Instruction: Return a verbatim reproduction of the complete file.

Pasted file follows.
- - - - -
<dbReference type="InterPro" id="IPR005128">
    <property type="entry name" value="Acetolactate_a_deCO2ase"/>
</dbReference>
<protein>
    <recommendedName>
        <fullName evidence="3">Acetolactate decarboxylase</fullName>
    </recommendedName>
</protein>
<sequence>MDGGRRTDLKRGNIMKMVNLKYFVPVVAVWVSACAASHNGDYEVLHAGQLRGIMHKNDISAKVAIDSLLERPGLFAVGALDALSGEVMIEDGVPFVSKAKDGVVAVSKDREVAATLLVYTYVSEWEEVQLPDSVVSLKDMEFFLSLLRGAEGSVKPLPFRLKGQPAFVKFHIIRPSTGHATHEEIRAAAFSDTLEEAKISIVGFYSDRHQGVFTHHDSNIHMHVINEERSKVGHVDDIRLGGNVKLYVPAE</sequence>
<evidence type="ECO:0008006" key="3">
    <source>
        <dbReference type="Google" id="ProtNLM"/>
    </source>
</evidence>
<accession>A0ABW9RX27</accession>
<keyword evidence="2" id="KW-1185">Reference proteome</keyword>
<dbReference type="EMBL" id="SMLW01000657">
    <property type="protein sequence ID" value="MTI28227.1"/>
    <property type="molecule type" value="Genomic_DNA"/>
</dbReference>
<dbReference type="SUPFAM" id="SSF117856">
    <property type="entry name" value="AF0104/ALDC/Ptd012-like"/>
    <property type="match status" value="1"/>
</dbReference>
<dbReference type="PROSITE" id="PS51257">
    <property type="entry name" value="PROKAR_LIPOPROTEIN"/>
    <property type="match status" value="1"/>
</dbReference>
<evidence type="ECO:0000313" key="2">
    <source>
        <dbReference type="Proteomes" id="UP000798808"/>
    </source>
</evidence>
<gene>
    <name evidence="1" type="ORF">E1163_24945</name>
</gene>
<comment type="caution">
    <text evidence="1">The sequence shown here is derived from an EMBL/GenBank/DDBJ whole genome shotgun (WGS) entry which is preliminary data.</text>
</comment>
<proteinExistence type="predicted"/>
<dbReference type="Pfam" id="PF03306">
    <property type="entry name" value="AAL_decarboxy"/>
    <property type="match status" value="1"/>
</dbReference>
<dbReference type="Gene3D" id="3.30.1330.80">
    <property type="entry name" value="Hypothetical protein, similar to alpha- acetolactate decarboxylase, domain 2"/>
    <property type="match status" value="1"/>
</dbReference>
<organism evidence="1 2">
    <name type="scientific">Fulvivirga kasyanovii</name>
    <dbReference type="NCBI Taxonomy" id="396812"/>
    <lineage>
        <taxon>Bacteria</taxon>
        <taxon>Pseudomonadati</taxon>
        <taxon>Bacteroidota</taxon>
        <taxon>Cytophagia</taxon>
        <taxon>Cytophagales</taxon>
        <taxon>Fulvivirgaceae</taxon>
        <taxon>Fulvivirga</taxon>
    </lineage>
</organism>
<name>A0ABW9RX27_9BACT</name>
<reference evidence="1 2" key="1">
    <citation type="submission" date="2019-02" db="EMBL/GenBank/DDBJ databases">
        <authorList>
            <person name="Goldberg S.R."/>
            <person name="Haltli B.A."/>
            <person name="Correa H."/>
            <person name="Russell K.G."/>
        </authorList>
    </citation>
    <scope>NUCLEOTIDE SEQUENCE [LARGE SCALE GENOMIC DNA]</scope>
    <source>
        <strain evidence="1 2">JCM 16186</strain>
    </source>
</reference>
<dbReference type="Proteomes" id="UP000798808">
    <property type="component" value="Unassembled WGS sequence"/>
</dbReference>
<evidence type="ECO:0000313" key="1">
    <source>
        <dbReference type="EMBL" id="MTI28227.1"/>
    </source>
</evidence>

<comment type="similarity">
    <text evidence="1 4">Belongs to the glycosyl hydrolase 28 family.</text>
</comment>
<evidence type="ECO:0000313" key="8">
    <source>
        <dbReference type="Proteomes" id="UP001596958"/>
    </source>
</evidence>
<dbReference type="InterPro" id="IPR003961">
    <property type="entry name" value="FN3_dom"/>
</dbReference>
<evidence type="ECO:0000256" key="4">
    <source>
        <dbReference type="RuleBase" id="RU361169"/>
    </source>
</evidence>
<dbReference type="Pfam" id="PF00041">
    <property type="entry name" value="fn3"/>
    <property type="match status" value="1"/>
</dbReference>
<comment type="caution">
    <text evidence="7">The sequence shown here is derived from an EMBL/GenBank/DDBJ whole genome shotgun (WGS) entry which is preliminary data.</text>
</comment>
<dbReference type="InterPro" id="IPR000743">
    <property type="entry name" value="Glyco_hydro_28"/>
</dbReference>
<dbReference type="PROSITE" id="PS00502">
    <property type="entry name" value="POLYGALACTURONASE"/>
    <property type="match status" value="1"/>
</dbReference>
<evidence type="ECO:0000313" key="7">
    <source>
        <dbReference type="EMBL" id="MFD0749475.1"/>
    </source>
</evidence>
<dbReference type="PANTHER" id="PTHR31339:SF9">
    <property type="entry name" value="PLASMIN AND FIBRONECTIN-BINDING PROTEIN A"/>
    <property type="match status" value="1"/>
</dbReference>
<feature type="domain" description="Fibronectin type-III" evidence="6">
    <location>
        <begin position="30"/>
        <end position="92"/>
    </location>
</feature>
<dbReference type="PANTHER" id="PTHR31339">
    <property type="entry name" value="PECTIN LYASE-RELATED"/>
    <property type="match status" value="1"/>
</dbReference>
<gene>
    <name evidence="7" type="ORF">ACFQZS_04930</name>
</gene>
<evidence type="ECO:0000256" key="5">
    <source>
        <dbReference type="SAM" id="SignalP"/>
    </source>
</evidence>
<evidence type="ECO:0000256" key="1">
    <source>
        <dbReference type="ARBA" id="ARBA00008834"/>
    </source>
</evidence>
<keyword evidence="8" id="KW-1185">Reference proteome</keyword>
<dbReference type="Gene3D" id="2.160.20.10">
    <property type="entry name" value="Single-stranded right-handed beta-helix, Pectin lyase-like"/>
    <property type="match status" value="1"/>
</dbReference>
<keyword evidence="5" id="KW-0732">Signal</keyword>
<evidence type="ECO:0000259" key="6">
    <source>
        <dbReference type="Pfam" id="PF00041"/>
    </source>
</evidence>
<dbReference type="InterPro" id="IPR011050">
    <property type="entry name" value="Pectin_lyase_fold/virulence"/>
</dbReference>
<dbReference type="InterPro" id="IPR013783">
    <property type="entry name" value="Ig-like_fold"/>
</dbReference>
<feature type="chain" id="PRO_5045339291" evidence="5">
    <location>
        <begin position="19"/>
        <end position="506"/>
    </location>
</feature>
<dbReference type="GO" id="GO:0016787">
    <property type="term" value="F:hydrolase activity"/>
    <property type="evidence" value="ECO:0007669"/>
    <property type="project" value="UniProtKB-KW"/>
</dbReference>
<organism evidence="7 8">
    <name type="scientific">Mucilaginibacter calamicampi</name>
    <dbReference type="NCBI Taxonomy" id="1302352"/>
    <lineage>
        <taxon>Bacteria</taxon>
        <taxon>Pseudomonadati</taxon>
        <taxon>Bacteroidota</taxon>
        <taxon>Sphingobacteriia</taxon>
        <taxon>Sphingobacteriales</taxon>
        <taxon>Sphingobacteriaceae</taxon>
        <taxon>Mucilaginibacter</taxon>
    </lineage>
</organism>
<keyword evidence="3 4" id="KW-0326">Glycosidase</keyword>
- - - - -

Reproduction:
<dbReference type="InterPro" id="IPR005128">
    <property type="entry name" value="Acetolactate_a_deCO2ase"/>
</dbReference>
<protein>
    <recommendedName>
        <fullName evidence="3">Acetolactate decarboxylase</fullName>
    </recommendedName>
</protein>
<sequence>MDGGRRTDLKRGNIMKMVNLKYFVPVVAVWVSACAASHNGDYEVLHAGQLRGIMHKNDISAKVAIDSLLERPGLFAVGALDALSGEVMIEDGVPFVSKAKDGVVAVSKDREVAATLLVYTYVSEWEEVQLPDSVVSLKDMEFFLSLLRGAEGSVKPLPFRLKGQPAFVKFHIIRPSTGHATHEEIRAAAFSDTLEEAKISIVGFYSDRHQGVFTHHDSNIHMHVINEERSKVGHVDDIRLGGNVKLYVPAE</sequence>
<evidence type="ECO:0008006" key="3">
    <source>
        <dbReference type="Google" id="ProtNLM"/>
    </source>
</evidence>
<accession>A0ABW9RX27</accession>
<keyword evidence="2" id="KW-1185">Reference proteome</keyword>
<dbReference type="EMBL" id="SMLW01000657">
    <property type="protein sequence ID" value="MTI28227.1"/>
    <property type="molecule type" value="Genomic_DNA"/>
</dbReference>
<dbReference type="SUPFAM" id="SSF117856">
    <property type="entry name" value="AF0104/ALDC/Ptd012-like"/>
    <property type="match status" value="1"/>
</dbReference>
<dbReference type="PROSITE" id="PS51257">
    <property type="entry name" value="PROKAR_LIPOPROTEIN"/>
    <property type="match status" value="1"/>
</dbReference>
<evidence type="ECO:0000313" key="2">
    <source>
        <dbReference type="Proteomes" id="UP000798808"/>
    </source>
</evidence>
<gene>
    <name evidence="1" type="ORF">E1163_24945</name>
</gene>
<comment type="caution">
    <text evidence="1">The sequence shown here is derived from an EMBL/GenBank/DDBJ whole genome shotgun (WGS) entry which is preliminary data.</text>
</comment>
<proteinExistence type="predicted"/>
<dbReference type="Pfam" id="PF03306">
    <property type="entry name" value="AAL_decarboxy"/>
    <property type="match status" value="1"/>
</dbReference>
<dbReference type="Gene3D" id="3.30.1330.80">
    <property type="entry name" value="Hypothetical protein, similar to alpha- acetolactate decarboxylase, domain 2"/>
    <property type="match status" value="1"/>
</dbReference>
<organism evidence="1 2">
    <name type="scientific">Fulvivirga kasyanovii</name>
    <dbReference type="NCBI Taxonomy" id="396812"/>
    <lineage>
        <taxon>Bacteria</taxon>
        <taxon>Pseudomonadati</taxon>
        <taxon>Bacteroidota</taxon>
        <taxon>Cytophagia</taxon>
        <taxon>Cytophagales</taxon>
        <taxon>Fulvivirgaceae</taxon>
        <taxon>Fulvivirga</taxon>
    </lineage>
</organism>
<name>A0ABW9RX27_9BACT</name>
<reference evidence="1 2" key="1">
    <citation type="submission" date="2019-02" db="EMBL/GenBank/DDBJ databases">
        <authorList>
            <person name="Goldberg S.R."/>
            <person name="Haltli B.A."/>
            <person name="Correa H."/>
            <person name="Russell K.G."/>
        </authorList>
    </citation>
    <scope>NUCLEOTIDE SEQUENCE [LARGE SCALE GENOMIC DNA]</scope>
    <source>
        <strain evidence="1 2">JCM 16186</strain>
    </source>
</reference>
<dbReference type="Proteomes" id="UP000798808">
    <property type="component" value="Unassembled WGS sequence"/>
</dbReference>
<evidence type="ECO:0000313" key="1">
    <source>
        <dbReference type="EMBL" id="MTI28227.1"/>
    </source>
</evidence>

<comment type="similarity">
    <text evidence="1 4">Belongs to the glycosyl hydrolase 28 family.</text>
</comment>
<evidence type="ECO:0000313" key="8">
    <source>
        <dbReference type="Proteomes" id="UP001596958"/>
    </source>
</evidence>
<dbReference type="InterPro" id="IPR003961">
    <property type="entry name" value="FN3_dom"/>
</dbReference>
<evidence type="ECO:0000256" key="4">
    <source>
        <dbReference type="RuleBase" id="RU361169"/>
    </source>
</evidence>
<dbReference type="Pfam" id="PF00041">
    <property type="entry name" value="fn3"/>
    <property type="match status" value="1"/>
</dbReference>
<comment type="caution">
    <text evidence="7">The sequence shown here is derived from an EMBL/GenBank/DDBJ whole genome shotgun (WGS) entry which is preliminary data.</text>
</comment>
<dbReference type="InterPro" id="IPR000743">
    <property type="entry name" value="Glyco_hydro_28"/>
</dbReference>
<dbReference type="PROSITE" id="PS00502">
    <property type="entry name" value="POLYGALACTURONASE"/>
    <property type="match status" value="1"/>
</dbReference>
<evidence type="ECO:0000313" key="7">
    <source>
        <dbReference type="EMBL" id="MFD0749475.1"/>
    </source>
</evidence>
<dbReference type="PANTHER" id="PTHR31339:SF9">
    <property type="entry name" value="PLASMIN AND FIBRONECTIN-BINDING PROTEIN A"/>
    <property type="match status" value="1"/>
</dbReference>
<feature type="domain" description="Fibronectin type-III" evidence="6">
    <location>
        <begin position="30"/>
        <end position="92"/>
    </location>
</feature>
<dbReference type="PANTHER" id="PTHR31339">
    <property type="entry name" value="PECTIN LYASE-RELATED"/>
    <property type="match status" value="1"/>
</dbReference>
<gene>
    <name evidence="7" type="ORF">ACFQZS_04930</name>
</gene>
<evidence type="ECO:0000256" key="5">
    <source>
        <dbReference type="SAM" id="SignalP"/>
    </source>
</evidence>
<evidence type="ECO:0000256" key="1">
    <source>
        <dbReference type="ARBA" id="ARBA00008834"/>
    </source>
</evidence>
<keyword evidence="8" id="KW-1185">Reference proteome</keyword>
<dbReference type="Gene3D" id="2.160.20.10">
    <property type="entry name" value="Single-stranded right-handed beta-helix, Pectin lyase-like"/>
    <property type="match status" value="1"/>
</dbReference>
<keyword evidence="5" id="KW-0732">Signal</keyword>
<evidence type="ECO:0000259" key="6">
    <source>
        <dbReference type="Pfam" id="PF00041"/>
    </source>
</evidence>
<dbReference type="InterPro" id="IPR011050">
    <property type="entry name" value="Pectin_lyase_fold/virulence"/>
</dbReference>
<dbReference type="InterPro" id="IPR013783">
    <property type="entry name" value="Ig-like_fold"/>
</dbReference>
<feature type="chain" id="PRO_5045339291" evidence="5">
    <location>
        <begin position="19"/>
        <end position="506"/>
    </location>
</feature>
<dbReference type="GO" id="GO:0016787">
    <property type="term" value="F:hydrolase activity"/>
    <property type="evidence" value="ECO:0007669"/>
    <property type="project" value="UniProtKB-KW"/>
</dbReference>
<organism evidence="7 8">
    <name type="scientific">Mucilaginibacter calamicampi</name>
    <dbReference type="NCBI Taxonomy" id="1302352"/>
    <lineage>
        <taxon>Bacteria</taxon>
        <taxon>Pseudomonadati</taxon>
        <taxon>Bacteroidota</taxon>
        <taxon>Sphingobacteriia</taxon>
        <taxon>Sphingobacteriales</taxon>
        <taxon>Sphingobacteriaceae</taxon>
        <taxon>Mucilaginibacter</taxon>
    </lineage>
</organism>
<keyword evidence="3 4" id="KW-0326">Glycosidase</keyword>